I had a morphine drip for the first night -- from around 4 pm when I was put in my room after surgery until around 8 or 9 the next morning. I tolerated it well, and really had no pain that night. Then, they gave me some crackers and oral percocet, which worked fine for me to keep the pain at bay. They had me up and walking around midnight the first night . When the nurse came in to check on me, I was wide awake, so he had me sit up and dangle my feet--when I did fine with that, he asked me if I felt like walking a bit, so I gave it a try and took a short walk down to the nurse's station, with him right at my side, just in case. I did quite a bit of walking the halls in the hospital--every couple of hours during the day. I stayed in the hospital one more night, then went home in the late afternoon the next day. At home, I took percocet for around a week, then started to wean myself off that and over to an 800 mg dose of motrin every 8 hours. Continued to take the percocet at night for a few more days, though. I found that it helped to keep a sheet of paper by the pills, and write it down every time I took something, as I was not very clear-headed while I was taking the percocet. I took the motrin at the prescibed 8 hour interval, and the first few days, found I was starting to feel some pain an hour or so before I could take my next dose, but nothing intolerable.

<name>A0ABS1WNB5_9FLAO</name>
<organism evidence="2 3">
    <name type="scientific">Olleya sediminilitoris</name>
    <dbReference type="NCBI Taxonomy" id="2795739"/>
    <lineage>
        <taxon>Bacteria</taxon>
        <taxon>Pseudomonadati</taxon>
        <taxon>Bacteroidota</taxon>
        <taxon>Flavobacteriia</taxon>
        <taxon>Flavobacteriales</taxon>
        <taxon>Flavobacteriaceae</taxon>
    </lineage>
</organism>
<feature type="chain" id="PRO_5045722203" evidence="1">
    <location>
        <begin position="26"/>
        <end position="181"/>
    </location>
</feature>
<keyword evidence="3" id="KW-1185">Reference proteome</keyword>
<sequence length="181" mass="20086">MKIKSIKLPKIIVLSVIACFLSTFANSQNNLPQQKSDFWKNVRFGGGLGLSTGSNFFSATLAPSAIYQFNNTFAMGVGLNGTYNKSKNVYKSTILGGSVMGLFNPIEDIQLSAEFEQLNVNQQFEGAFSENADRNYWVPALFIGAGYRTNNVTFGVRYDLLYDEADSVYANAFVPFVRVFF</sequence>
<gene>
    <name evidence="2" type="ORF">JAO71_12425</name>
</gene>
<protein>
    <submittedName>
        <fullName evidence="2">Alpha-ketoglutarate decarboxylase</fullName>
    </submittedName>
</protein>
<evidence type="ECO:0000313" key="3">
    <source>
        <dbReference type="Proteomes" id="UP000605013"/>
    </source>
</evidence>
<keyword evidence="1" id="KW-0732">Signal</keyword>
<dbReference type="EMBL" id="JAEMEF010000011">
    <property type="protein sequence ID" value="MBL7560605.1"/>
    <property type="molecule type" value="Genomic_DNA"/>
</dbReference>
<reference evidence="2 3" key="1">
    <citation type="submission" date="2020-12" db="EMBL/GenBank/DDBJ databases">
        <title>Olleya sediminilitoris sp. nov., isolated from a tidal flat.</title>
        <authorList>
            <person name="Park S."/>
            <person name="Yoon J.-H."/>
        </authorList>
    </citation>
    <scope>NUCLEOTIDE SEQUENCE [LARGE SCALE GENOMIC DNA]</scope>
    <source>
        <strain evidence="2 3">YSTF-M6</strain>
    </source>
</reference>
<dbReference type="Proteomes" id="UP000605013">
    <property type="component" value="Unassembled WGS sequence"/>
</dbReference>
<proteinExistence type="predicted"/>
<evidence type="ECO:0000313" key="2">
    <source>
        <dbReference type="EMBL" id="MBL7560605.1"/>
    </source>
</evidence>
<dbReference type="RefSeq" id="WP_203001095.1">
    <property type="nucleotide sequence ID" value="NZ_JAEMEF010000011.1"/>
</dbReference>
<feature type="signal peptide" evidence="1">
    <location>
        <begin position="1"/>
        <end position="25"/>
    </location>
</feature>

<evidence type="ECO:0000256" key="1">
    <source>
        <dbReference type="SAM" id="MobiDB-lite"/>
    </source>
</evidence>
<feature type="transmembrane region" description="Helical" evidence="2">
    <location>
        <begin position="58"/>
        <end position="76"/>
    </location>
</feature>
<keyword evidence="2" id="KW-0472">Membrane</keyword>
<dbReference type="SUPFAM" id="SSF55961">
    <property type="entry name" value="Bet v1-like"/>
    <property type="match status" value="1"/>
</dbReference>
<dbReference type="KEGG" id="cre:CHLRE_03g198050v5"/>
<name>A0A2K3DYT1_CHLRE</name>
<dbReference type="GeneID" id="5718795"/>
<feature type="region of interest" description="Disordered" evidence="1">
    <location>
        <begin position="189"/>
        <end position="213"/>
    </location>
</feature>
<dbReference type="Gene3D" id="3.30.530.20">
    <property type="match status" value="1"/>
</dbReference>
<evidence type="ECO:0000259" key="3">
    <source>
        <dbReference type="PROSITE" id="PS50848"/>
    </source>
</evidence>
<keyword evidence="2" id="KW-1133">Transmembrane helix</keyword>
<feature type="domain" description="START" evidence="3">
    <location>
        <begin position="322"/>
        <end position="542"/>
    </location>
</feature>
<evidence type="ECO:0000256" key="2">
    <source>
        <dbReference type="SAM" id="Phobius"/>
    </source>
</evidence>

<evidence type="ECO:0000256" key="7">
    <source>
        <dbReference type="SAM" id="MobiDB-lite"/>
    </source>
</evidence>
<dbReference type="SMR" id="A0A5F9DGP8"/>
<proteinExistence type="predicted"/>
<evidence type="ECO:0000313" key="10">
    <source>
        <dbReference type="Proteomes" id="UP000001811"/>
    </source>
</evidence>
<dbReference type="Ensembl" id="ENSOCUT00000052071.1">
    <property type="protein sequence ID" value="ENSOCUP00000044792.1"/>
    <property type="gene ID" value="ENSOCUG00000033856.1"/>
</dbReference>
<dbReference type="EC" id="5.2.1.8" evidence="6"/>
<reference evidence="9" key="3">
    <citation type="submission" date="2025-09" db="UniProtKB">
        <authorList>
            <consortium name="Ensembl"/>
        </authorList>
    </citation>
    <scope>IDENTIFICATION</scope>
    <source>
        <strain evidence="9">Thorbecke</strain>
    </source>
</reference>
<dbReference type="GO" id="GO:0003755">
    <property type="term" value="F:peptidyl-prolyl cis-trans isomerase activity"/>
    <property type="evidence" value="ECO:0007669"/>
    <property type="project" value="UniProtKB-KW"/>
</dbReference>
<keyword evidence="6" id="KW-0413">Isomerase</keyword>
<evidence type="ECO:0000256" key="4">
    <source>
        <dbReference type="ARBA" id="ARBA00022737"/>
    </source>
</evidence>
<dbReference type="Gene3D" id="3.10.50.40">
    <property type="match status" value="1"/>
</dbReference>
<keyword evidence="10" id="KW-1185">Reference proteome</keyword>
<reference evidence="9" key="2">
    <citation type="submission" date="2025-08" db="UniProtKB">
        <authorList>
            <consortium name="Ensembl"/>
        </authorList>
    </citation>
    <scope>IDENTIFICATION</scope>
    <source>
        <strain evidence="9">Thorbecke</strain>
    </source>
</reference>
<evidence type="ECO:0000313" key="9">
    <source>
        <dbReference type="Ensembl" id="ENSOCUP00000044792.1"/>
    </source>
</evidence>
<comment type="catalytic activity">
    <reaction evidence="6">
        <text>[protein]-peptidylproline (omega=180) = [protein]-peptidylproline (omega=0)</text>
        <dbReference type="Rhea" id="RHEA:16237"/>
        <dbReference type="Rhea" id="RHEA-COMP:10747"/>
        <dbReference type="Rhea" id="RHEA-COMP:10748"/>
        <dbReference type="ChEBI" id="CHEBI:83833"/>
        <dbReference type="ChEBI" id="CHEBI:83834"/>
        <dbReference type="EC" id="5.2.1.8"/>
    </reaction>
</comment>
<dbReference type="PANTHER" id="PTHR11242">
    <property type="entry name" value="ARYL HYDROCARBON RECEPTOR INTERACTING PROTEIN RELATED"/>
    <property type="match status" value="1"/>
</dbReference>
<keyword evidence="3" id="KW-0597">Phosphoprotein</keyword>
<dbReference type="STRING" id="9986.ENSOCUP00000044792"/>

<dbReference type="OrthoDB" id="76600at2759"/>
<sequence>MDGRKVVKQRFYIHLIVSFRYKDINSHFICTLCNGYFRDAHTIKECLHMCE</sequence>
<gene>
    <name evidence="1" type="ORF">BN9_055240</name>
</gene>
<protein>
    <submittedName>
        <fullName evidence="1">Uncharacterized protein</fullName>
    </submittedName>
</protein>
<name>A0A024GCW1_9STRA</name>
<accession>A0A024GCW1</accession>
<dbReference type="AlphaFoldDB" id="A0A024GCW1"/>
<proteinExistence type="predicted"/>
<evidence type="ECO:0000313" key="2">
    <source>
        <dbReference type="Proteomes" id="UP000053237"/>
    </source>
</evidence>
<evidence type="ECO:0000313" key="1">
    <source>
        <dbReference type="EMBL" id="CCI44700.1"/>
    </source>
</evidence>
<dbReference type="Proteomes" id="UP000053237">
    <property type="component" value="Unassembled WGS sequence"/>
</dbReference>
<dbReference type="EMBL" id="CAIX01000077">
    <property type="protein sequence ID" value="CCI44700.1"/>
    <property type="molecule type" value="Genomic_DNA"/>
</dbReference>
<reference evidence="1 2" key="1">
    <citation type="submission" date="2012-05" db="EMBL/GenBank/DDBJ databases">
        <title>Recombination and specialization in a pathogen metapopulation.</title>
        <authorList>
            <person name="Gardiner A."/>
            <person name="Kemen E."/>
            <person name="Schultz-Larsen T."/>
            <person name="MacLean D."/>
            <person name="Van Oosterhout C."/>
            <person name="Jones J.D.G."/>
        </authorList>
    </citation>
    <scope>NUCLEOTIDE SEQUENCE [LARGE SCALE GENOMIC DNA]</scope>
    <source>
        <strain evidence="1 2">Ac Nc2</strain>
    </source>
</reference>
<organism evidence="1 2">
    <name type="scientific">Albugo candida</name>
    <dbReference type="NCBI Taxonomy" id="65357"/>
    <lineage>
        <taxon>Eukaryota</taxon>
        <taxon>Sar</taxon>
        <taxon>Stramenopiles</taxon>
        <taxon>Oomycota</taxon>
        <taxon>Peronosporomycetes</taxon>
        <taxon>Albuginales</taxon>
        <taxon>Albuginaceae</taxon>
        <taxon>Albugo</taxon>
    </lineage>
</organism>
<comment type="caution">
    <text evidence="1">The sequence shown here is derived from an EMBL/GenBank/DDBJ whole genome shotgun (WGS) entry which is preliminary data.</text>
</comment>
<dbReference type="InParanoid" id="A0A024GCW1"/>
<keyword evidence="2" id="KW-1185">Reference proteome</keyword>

My first full day at home, I stayed inside, and just walked the hall of the apartment building. The next morning, I took a short stroll outside, with my sister by my side. I lived right on a park at the time, and there were benches along the path, so I knew I could sit down and rest if I needed to. Took several more short strolls outside that day, and the next, gradually increased the distance. Took about a week and a half before I started making it all the way around the park (about a mile and a half, pretty flat). At about 3 weeks, I was outpacing my sis on our walks (she is a "stroller" and I'm a "power walker"). My recovery was pretty uneventful, and I didn't need any radiation or chemo. My pathology reports came back late afternoon the day after surgery, so I had the results before I left the hospital.